Havering set for new five school campuses

Concordia Academy

Concordia Academy - Credit: Archant

Five new school campuses are planned for Havering, the leader of the council has said.

Cllr Roger Ramsey was responding to claims made in a recent council meeting that the borough’s schools were “bursting at the seams” while government policy prevents the authority from responding.

Cllr Ramsey said the borough is not banned from building schools and that several projects are under way.

Although government policy does mean the council will not be able to run the schools, which will be handed over to free schools or academy providers.

Schools are planned for Rainham, Romford, and Harold Hill.

Rainham is set to get a new three-form primary school as part of the Beam Park development, which will see a 3,500-home community created in the south if the borough. It will be funded by developer contributions and a government grant.

Similarly, two sites are being considered for a school in Romford, to coincide with new homes being delivered as part of the 3,300-home Romford housing zone.

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A second free school in Romford, originally planned to be opened by Oasis Academy in 2014, is now set to open in September under new provider, REAch2. Concordia Academy will be in temporary accommodation for the first year before moving to permanent buildings in Union Road. To guarantee the school opens, the council has pledged a grant – not exceeding £100,000 – to support it through the first year if pupil numbers are not high enough.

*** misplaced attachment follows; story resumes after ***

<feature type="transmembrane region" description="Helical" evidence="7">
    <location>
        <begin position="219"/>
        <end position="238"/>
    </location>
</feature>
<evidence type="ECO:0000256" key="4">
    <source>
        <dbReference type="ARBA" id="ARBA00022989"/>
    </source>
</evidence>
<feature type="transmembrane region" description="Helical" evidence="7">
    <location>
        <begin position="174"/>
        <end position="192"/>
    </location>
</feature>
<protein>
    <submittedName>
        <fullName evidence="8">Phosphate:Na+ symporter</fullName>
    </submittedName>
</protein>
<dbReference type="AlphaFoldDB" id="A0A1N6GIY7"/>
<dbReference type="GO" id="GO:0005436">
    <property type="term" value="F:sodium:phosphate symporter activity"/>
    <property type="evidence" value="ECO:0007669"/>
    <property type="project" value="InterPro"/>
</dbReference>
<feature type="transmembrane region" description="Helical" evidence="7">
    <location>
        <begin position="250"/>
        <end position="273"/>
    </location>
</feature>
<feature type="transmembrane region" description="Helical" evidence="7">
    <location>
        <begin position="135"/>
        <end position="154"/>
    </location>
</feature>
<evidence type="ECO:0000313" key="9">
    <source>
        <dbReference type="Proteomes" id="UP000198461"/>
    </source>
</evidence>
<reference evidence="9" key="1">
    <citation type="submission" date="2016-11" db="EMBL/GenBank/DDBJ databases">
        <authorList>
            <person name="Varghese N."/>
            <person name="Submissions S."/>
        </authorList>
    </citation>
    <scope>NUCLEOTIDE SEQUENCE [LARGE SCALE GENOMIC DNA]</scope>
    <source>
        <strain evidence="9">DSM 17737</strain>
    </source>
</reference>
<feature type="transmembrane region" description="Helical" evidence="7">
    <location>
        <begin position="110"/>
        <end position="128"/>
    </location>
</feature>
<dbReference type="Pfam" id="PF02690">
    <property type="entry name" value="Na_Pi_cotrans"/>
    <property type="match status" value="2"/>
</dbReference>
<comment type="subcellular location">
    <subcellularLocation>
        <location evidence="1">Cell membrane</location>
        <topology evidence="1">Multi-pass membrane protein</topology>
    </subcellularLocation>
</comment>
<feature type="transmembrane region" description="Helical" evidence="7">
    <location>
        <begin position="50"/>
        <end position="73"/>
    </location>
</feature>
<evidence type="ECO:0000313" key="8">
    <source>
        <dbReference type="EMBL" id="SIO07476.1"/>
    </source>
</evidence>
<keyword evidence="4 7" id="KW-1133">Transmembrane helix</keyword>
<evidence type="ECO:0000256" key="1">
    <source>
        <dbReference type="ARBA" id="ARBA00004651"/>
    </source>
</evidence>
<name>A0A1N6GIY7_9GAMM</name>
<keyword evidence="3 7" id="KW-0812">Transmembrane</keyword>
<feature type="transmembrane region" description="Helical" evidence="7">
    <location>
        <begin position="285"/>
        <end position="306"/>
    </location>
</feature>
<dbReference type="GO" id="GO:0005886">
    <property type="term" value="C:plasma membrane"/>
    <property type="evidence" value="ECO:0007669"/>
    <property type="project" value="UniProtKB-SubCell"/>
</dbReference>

The council is also looking at the possibility of moving Havering’s Pupil Referral Unit to new premises in Petersfield Avenue, Harold Hill, replacing its current site which was built before the First World War. The authority is working with the Department of Education and the potential academy sponsor to secure this.

A further primary school, to be built by Drapers Academy in Harold Hill, has been given the go-ahead.

Alongside these new schools, the authority is planning to expand existing primary schools, a scheme which has proved controversial in some areas.

Cllr Ramsey said: “There is concern about having to expand existing schools and that’s largely because of problems with parking. The schools themselves are quite happy and keen to expand where they can, we wouldn’t do it unless they wanted us to.”

A pilot scheme will introduce strict measures to stop parents parking in roads immediately around schools from September.

Cllr Ramsey said he is hopeful this will counter parking problems and confirmed the results of the scheme will be taken into account as any further expansions are considered.

But he did reinforce that the authority has a statutory duty to provide enough school places.